With construction underway, Phase 3 of the Hong Kong Science and Technology Parks (HKSTP) expansion project will provide new jobs for engineers and scientists, as well as employment opportunities for property managers and the construction industry as a whole.
Due to be completed in phases between 2013 and 2016, the additional 105,000 square meters of laboratories, offices and support facilities at the HKSTP is expected to create about 4,000 research and development jobs. During the construction period, the HK$5 billion project is also expected to generate an estimated 5,000 construction-related job opportunities.
Unlike residential, office and commercial buildings, HKSTP laboratories and research facilities require dedicated management, capable of providing advanced services using specialist knowledge. "As part of our property management services, we have a tech services division manned by engineers with the expert knowledge to take care of sensitive instruments such as electronic microscopes and equipment used for measuring semiconductor efficiency," says Anthony Tan, chief executive officer of HKSTP.
The tech services division also employs engineers familiar with managing bio-tech and wet labs where various materials, including chemicals, are handled.
"To ensure we provide the infrastructure and support services required, the professionals that look after our property management have a high level of laboratory experience and technical capabilities," Tan says.
Private property management firms are also hired to look after non-specialised areas of the park.
Tan says that, as well as serving as the hub for innovation and technology development in Hong Kong, the high-tech buildings being constructed to form Phase 3 incorporate a wide range of green applications and technologies. These include energy saving technologies, recyclable materials and designs that make use of natural light. When complete, Phase 3 will provide additional accommodation for about 150 companies, he says.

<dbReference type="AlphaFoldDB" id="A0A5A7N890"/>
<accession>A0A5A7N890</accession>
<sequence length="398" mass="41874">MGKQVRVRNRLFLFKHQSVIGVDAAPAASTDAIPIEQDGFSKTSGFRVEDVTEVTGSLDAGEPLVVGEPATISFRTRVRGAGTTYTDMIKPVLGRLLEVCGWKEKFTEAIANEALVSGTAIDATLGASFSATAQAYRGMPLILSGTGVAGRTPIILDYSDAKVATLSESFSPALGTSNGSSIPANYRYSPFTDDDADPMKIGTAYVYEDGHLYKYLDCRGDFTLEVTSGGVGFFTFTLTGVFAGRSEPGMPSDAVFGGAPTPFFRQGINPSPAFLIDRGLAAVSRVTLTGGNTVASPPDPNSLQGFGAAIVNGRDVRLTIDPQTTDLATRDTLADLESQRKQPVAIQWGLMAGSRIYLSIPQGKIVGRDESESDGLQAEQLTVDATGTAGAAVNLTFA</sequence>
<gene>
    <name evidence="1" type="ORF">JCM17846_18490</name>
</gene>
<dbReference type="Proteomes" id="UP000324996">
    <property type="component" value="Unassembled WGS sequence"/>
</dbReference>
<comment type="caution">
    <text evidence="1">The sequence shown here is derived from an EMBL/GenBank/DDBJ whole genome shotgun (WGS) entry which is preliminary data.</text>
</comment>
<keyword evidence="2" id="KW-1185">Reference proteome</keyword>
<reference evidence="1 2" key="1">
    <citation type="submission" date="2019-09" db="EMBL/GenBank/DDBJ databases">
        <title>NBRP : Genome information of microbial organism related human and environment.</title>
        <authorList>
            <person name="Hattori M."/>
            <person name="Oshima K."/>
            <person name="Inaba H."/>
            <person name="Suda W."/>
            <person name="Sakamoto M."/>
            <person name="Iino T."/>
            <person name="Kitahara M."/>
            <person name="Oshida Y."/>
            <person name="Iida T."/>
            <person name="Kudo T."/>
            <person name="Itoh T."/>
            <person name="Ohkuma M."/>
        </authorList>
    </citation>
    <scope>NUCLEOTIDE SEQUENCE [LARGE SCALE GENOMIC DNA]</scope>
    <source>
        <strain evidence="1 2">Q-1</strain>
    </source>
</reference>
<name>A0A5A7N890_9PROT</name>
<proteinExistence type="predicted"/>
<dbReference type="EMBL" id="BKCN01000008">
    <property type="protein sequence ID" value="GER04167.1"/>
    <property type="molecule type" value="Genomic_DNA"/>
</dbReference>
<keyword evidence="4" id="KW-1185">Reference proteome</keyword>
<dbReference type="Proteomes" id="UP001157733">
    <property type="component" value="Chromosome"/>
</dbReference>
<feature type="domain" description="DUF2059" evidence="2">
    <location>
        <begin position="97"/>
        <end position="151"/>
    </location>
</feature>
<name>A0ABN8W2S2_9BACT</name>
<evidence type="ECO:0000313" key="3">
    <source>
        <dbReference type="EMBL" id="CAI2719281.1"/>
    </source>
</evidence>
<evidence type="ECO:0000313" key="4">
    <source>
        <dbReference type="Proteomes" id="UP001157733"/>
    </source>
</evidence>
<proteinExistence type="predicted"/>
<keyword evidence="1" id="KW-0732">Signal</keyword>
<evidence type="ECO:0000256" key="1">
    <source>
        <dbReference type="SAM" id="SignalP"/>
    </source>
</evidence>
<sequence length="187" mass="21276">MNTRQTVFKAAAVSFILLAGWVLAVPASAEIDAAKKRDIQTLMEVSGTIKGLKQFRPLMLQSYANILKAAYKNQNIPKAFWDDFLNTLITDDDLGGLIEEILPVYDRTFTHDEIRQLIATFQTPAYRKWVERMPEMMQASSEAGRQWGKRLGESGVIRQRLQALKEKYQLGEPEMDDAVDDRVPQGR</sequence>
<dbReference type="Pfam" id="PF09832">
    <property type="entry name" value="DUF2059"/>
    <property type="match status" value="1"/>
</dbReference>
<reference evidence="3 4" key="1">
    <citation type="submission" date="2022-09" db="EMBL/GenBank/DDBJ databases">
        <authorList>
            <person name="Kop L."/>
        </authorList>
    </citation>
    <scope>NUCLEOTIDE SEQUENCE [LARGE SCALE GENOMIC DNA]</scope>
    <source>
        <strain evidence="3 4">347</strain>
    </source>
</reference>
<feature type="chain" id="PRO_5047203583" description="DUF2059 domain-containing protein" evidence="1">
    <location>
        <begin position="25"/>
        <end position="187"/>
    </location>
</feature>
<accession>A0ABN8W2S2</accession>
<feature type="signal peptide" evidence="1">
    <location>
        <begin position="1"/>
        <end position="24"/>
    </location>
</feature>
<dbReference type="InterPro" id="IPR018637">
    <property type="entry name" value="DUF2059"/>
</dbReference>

"As a hub for emerging `green' technologies, it makes sense that we should showcase and practice sustainability through the design and use of our new buildings. We want to show to the wider community how relatively easy it is to construct and maintain sustainable buildings," says Tan.
Fostering the development of environmental and renewable energy technologies is one of the five focused technology clusters pinpointed by the government for development. Other areas include electronics, precision engineering, biotechnology, telecoms and information technology.
As demand for sustainable buildings becomes a broader issue in Hong Kong, developers, government and non-affiliated government bodies have increased the momentum to develop sustainable buildings. Recruitment agencies say there are now far more environmental and sustainable focused opportunities with construction companies compared to a decade ago.
Construction industry and environmentalist groups say the setting up of the Hong Kong Building Environmental Assessment Method (HK-BEAM) by the HK-BEAM Society has been a key driver in promoting sustainable development.
The assessment process involves two stages to enable opportunities for improvement: mobilise different stakeholders to work together, and encourage the introduction of innovative technologies and techniques.
Globally, surveys show buildings account for over a third of greenhouse gas emissions. However, in service-based economies such as Hong Kong, the figure is closer to 70 per cent. Most of these emissions come from energy used for air conditioning and lighting.
Responding to public calls for more sustainable buildings, the Hong Kong Green Building Council and the Hong Kong Construction Industry Council have also taken a bigger role in promoting best sustainable practices in design and construction.
In a presentation to the construction industry this year, the acting chief secretary for administration, Michael Suen, said the government has three roles to play in construction: as a client of the industry for public works projects, as an agent to co-ordinate works projects, and as a regulator.
"The aim is to maximise the whole-life value for financial, environmental and social sustainability over a building's lifespan," said Suen.
"Incorporating 'green' elements [in] buildings and retrofitting existing ones can achieve considerable energy savings," he added. Savings made often outweigh the initial capital cost of buildings," said Suen.